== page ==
I am a poor fisherman,
I learned Cornish when I was a boy.
Cornish is all forgot With young people.

Bodenoer died in 1794, leaving two sons, who knew not enough of the Cornish to converse in it. If the visitor to Penzance will direct his steps three miles west of that place, he will hear some-what of Dorothy Pentreath, and of that language, which, now forgotten, found in her its last efficient representative.


On the 3rd of July 1839, some of the eminent members of the Academy of Sciences at Paris, including MM. Arago, Lacroix, Libri, and Sturm, met to examine a remarkable boy, whose powers of mental calculation were deemed quite inexplicable. The boy, named Vito Mangiamele, a Sicilian, was the son of a shepherd, and was about eleven years old. The examiners asked him several questions which they knew, under ordinary circumstances, to be tedious of solution-such as, the cube root of 3,796,416, and the 10th root of 282,475,249; the first of these he answered in half a minute, the second in three minutes. One question was of the following complicated character: What number has the following proportions, that if its cube is added to 5 times its square, and then 42 times the number. and the number 40 be subtracted from the result, the remainder is equal to 0 or zero?' M. Arago repeated this question a second time, but while he was finishing the last word, the boy replied: 'The number is 5!'

Such cases greatly puzzle ordinary mathematicians. Buxton, Colburn, and Bidder, have at different times exhibited this unaccountable power of accounting. Jedediah Buxton, although his grandfather was a clergyman and his father a schoolmaster, was so neglected in his education that he could not even write; his mental faculties were slow, with the one wonderful exception of his power of mental arithmetic. After hearing a sermon, he remembered and cared for nothing concerning it except the number of words, which he had counted during their delivery. If a period of time, or the size of an object, were mentioned in his hearing, he almost unconsciously began to count how many seconds, or how many hair's-breadths there were in it. He walked from Chesterfield to London on purpose to have the gratification of seeing George II; and while in the metropolis, he was taken much notice of by members of the Royal Society.

On one occasion he went to see Garrick in Richard III; but instead of attending to the performance in the usual way, he found occupation in counting the number of words uttered by each performer. After striding over a field in two or three directions, he would tell the number of square inches it contained. He could number all the pints of beer he had drunk at all the houses he had ever visited during half a century. He once set himself to reckon how much a farthing would amount to if doubled 140 times; the result came out in such a stupendous number of pounds sterling as required 39 places of figures to represent it.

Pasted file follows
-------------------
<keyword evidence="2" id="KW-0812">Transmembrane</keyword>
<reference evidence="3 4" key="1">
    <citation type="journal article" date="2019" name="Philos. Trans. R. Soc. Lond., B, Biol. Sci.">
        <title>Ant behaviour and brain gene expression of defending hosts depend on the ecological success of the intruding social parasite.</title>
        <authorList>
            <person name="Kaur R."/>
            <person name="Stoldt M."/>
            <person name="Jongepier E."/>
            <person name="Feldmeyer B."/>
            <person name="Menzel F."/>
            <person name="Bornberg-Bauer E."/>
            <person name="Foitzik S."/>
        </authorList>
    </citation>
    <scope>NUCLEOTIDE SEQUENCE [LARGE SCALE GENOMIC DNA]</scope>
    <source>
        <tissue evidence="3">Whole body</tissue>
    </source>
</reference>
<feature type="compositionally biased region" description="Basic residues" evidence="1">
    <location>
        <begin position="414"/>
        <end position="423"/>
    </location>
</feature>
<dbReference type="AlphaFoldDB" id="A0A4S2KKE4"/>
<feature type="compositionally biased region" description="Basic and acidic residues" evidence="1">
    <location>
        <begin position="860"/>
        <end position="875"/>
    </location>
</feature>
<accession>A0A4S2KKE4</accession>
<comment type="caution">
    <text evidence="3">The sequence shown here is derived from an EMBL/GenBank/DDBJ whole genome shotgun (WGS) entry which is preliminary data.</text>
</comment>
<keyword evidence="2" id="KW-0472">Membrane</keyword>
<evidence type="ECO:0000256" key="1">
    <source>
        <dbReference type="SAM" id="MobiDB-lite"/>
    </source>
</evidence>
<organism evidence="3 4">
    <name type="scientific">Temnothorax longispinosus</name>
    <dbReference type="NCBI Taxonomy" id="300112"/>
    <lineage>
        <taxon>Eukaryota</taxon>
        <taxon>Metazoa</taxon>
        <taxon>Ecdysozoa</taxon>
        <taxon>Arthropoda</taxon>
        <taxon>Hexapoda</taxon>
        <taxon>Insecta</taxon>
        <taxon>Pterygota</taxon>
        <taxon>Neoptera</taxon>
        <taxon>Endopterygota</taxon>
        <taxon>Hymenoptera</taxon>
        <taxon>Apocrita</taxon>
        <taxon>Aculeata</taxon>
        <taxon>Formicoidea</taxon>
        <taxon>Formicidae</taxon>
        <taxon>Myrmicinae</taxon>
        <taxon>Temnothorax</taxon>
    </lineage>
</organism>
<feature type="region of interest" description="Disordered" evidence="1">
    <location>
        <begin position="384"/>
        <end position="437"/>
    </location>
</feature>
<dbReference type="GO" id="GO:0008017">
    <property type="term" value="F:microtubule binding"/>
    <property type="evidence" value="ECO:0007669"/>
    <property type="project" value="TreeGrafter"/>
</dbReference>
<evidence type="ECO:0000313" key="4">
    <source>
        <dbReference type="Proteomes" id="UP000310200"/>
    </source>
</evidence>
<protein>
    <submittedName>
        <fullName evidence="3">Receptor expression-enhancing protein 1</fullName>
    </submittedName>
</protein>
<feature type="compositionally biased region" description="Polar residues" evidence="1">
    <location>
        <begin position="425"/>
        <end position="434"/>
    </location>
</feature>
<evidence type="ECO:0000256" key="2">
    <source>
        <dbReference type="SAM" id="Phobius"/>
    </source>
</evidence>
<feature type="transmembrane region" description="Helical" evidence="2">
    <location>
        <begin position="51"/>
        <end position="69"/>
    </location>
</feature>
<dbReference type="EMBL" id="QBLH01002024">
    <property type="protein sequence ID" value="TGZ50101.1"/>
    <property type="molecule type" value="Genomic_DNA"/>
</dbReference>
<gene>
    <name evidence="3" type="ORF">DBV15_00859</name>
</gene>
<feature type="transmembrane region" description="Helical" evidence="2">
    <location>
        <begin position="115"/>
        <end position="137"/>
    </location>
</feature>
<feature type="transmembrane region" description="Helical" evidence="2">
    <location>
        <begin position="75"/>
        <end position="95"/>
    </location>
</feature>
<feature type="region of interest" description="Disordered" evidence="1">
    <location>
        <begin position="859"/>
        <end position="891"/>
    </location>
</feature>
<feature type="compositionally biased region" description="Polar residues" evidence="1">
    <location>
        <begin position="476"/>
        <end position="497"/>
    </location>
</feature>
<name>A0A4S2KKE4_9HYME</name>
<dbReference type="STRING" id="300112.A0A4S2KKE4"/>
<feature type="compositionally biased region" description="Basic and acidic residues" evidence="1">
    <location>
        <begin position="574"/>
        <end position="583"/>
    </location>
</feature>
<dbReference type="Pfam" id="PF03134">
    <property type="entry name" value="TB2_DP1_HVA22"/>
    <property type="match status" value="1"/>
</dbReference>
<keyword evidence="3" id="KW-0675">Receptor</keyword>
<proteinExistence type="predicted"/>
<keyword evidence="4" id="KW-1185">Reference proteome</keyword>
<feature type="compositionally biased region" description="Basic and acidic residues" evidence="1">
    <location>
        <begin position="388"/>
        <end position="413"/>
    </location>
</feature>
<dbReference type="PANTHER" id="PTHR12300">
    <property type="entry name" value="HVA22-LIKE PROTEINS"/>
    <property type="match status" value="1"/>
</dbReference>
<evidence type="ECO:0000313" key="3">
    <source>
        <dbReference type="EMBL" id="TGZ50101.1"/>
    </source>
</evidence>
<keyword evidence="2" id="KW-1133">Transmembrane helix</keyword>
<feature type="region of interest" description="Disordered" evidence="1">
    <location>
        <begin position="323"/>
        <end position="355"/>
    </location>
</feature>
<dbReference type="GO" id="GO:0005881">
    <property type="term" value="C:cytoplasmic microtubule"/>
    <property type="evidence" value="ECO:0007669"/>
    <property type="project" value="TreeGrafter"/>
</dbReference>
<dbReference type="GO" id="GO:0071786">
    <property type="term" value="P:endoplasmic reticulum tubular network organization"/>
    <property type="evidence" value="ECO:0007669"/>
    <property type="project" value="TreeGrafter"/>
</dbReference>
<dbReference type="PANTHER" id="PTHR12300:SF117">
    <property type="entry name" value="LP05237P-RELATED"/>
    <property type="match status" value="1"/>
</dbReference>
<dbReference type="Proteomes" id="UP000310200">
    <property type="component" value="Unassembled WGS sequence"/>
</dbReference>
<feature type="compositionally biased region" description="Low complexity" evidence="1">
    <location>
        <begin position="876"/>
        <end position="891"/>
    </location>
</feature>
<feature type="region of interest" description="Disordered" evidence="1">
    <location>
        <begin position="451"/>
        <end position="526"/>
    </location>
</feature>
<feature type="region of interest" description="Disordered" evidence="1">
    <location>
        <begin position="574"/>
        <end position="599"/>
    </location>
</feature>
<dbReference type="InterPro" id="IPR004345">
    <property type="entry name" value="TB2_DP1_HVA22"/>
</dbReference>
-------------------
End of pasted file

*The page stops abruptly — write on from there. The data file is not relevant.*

In 1750 this problem was put to him: to find how many cubical eighths of an inch there are in a quadrangular mass measuring 23,145,789 yards long, 5,642,732 yards wide, and 54,965 yards thick; he answered this, as all the others, mentally. On one occasion he made himself what he called 'drunk with reckoning' the following: 'In 200,000 million cubic miles, how many grains of eight different kinds of corn and pulse, and how many hairs one inch long?' He ascertained by actual counting how many of each kind of grain, and how many hairs an inch long, would go to an inch cube, and then set himself about his enormous self-imposed task. He could suspend any of his problems for any length of time, and resume it at the point where he left off; and could converse on other subjects while thus employed. He could never give any account of the way in which he worked out his problems; nor did his singular but exceptional faculty bring him any other advantage than that of being invited to the houses of the gentry as a kind of show.

Zerah Colburn, who excited much interest in London in 1812, was a native of Vermont, in the United States. At six years old, he suddenly shewed extraordinary powers of mental calculation. By processes which seemed to be almost unconscious to himself, and were wholly so to others, he answered arithmetical questions of considerable difficulty. When eight years old, he was brought to London, where he astonished many learned auditors and spectators by giving correct solutions to such problems as the following: raise 8 up to the 16th power; give the square root of 106,929: give the cube root of 268,336,125; how many seconds are there in 48 years? The answers were always given in a very few minutes-sometimes in a few seconds. He was ignorant of the ordinary rules of arithmetic, and did not know how or why particular modes of process came into his mind. On one occasion, the Duke of Gloucester asked him to multiply 21,734 by 543; something in the boy's manner induced the duke to ask how he did it, from which it appeared that the boy arrived at the result by multiplying 65,202 by 181, an equivalent process; but why he made this change in the factors, neither he nor any one else could tell. Zerah Colburn was unlike other boys also in this, that he had more than the usual number of toes and fingers; a peculiarity observable also in his father and in some of his brothers.

An exceptional instance is presented in the case of Mr. Bidder, of this faculty being cultivated to a highly useful purpose. George Parker Bidder, when six years old, used to amuse himself by counting up to 100, then to 1000, then to 1,000,000; by degrees he accustomed himself to contemplate the relations of high numbers, and used to build up peas, marbles, and shot, into squares, cubes, and other regular figures. He invented processes of his own, distinct from those given in books on arithmetic, and could solve all the usual questions mentally more rapidly than other boys with the aid of pen and paper. When he became eminent as a civil engineer, he was wont to embarrass and baffle the parliamentary counsel on contested rail-way bills, by confuting their statements of figures almost before the words were out of their mouths. In 1856, he gave to the Institution of Civil Engineers an interesting account of this singular arithmetical faculty-so far, at least, as to shew that memory has less to do with it than is generally supposed; the processes are actually worked out seriatim, but with a rapidity almost inconceivable.